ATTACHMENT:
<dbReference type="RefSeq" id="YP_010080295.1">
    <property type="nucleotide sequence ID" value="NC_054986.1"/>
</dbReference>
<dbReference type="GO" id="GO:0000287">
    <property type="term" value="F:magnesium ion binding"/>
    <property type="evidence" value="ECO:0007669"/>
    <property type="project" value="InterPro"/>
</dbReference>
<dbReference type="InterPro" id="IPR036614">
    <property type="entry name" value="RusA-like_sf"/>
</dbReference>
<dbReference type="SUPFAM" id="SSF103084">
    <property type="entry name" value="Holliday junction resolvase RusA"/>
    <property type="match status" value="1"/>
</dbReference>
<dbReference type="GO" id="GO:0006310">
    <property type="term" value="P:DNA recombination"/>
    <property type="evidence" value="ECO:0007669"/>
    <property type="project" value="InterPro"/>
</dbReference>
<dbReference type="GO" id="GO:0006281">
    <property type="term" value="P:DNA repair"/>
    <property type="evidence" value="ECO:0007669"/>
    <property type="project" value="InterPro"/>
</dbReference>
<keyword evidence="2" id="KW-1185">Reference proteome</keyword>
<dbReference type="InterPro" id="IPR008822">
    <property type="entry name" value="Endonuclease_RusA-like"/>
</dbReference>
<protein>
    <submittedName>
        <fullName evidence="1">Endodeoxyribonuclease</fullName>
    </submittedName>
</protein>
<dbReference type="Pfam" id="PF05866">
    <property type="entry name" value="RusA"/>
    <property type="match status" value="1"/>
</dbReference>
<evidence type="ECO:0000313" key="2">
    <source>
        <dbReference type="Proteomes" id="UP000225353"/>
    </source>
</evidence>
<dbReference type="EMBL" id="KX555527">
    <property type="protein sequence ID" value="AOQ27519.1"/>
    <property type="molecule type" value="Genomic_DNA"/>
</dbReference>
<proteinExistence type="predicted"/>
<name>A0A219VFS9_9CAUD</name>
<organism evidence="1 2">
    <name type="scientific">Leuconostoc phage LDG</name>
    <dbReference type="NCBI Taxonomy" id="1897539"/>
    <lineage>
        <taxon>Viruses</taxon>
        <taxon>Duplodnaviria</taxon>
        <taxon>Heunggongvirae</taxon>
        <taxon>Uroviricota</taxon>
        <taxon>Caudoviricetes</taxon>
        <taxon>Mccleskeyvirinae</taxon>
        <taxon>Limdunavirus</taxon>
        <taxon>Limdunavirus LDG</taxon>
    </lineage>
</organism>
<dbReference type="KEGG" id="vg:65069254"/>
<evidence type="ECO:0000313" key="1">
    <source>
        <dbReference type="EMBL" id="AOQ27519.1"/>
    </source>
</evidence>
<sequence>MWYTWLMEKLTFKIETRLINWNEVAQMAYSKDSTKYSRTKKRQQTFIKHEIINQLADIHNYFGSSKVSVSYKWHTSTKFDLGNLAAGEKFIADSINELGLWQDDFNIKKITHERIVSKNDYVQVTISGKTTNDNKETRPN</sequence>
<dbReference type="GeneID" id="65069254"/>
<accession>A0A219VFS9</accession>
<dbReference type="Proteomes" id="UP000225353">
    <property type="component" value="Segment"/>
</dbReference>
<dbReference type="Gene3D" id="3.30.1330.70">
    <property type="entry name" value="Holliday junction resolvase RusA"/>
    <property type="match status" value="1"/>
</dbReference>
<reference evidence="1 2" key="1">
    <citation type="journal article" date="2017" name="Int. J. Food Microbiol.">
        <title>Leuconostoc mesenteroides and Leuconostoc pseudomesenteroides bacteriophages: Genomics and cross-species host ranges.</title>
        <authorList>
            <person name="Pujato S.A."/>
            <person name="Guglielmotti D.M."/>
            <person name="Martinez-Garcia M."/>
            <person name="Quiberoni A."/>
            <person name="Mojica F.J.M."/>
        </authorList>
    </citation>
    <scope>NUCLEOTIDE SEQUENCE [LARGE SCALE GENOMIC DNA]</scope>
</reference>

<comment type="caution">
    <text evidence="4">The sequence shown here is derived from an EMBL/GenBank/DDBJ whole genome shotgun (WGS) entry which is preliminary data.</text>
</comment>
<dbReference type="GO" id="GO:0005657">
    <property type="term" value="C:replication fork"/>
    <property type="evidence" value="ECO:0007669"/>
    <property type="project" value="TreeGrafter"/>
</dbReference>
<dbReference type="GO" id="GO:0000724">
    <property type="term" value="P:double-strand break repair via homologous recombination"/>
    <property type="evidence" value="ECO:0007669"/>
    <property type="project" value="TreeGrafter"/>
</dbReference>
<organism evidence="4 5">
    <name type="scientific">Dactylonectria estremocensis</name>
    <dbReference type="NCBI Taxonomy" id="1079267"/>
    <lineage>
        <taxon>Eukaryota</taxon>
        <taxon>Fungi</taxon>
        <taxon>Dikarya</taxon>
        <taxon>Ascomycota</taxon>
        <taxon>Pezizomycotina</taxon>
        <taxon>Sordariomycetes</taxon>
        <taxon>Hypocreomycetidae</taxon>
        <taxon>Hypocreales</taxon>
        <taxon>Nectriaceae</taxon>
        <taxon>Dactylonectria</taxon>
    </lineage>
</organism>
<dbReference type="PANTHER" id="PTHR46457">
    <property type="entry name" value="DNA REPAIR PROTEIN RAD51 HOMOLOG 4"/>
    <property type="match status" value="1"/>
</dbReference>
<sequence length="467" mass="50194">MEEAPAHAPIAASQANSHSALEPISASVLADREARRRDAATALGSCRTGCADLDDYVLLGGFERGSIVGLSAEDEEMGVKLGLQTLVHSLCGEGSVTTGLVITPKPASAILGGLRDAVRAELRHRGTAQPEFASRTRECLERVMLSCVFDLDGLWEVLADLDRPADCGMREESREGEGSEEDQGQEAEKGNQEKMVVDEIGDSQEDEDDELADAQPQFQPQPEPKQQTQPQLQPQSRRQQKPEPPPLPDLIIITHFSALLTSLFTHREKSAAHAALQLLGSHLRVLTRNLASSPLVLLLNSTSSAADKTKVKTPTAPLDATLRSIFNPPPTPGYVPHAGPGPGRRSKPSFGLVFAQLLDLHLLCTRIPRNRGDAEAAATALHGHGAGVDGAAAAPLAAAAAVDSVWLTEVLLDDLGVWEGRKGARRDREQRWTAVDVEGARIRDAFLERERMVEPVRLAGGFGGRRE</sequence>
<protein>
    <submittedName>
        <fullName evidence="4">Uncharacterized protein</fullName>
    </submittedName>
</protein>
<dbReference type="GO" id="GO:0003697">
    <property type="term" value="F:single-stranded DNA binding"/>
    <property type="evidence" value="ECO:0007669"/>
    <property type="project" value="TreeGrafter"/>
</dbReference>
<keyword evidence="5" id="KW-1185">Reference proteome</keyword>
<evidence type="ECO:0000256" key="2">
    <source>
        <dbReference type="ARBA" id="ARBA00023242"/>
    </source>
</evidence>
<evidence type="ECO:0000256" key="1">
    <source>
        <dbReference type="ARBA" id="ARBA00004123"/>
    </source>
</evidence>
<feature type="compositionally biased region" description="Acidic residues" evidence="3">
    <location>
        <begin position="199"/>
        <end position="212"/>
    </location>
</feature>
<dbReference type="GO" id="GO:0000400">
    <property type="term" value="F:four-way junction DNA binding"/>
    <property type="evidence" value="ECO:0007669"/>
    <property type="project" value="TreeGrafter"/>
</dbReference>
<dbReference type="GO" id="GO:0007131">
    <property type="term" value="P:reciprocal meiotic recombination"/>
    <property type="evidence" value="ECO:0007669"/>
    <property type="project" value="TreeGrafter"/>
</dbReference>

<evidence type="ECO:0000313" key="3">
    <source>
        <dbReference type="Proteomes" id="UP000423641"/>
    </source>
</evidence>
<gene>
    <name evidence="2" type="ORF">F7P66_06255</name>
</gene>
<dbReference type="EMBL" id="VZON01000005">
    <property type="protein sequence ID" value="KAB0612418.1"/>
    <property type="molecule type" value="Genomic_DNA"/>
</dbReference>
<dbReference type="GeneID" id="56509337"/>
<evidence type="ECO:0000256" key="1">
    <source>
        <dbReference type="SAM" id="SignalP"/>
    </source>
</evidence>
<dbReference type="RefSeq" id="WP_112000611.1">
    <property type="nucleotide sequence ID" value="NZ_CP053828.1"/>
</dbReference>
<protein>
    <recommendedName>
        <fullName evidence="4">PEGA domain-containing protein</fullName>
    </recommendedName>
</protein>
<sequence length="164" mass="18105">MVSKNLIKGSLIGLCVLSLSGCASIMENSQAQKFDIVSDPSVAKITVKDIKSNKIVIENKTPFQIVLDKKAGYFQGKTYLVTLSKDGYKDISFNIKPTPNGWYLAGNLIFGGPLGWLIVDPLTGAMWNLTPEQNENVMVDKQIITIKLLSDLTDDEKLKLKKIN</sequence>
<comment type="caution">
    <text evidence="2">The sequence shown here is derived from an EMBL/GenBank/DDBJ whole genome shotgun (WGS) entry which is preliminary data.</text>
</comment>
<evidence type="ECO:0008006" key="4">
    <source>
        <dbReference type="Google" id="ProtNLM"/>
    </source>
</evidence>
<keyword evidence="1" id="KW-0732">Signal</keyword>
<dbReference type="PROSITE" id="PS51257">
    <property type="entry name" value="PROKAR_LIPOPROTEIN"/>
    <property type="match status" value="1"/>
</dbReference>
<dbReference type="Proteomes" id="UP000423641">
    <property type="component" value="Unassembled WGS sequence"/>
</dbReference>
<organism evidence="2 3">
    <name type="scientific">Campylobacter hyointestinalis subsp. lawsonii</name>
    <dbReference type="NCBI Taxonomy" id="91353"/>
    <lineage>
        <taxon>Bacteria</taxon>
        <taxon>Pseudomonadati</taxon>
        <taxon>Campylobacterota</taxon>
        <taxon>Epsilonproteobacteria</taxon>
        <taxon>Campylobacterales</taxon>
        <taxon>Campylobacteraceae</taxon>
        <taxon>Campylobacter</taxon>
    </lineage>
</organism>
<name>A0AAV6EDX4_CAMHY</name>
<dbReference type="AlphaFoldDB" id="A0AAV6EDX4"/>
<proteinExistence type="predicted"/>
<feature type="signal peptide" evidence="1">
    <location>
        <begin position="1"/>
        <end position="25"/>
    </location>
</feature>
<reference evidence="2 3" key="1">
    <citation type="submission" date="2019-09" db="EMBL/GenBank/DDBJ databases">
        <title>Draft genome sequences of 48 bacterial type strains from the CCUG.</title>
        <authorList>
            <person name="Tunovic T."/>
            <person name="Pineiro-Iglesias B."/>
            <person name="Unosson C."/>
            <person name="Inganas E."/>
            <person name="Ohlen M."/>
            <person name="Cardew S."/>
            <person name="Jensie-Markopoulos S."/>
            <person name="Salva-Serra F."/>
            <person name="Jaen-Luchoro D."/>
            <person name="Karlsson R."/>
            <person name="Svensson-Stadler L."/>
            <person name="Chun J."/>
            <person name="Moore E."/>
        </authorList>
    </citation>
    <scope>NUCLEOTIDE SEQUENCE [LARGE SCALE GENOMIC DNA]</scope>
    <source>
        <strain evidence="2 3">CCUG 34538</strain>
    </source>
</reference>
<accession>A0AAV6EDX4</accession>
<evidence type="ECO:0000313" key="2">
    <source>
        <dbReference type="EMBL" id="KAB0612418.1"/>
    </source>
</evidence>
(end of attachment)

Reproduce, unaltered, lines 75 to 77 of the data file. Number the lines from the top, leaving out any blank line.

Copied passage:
</dbReference>
<dbReference type="Gene3D" id="3.30.1330.70">
    <property type="entry name" value="Holliday junction resolvase RusA"/>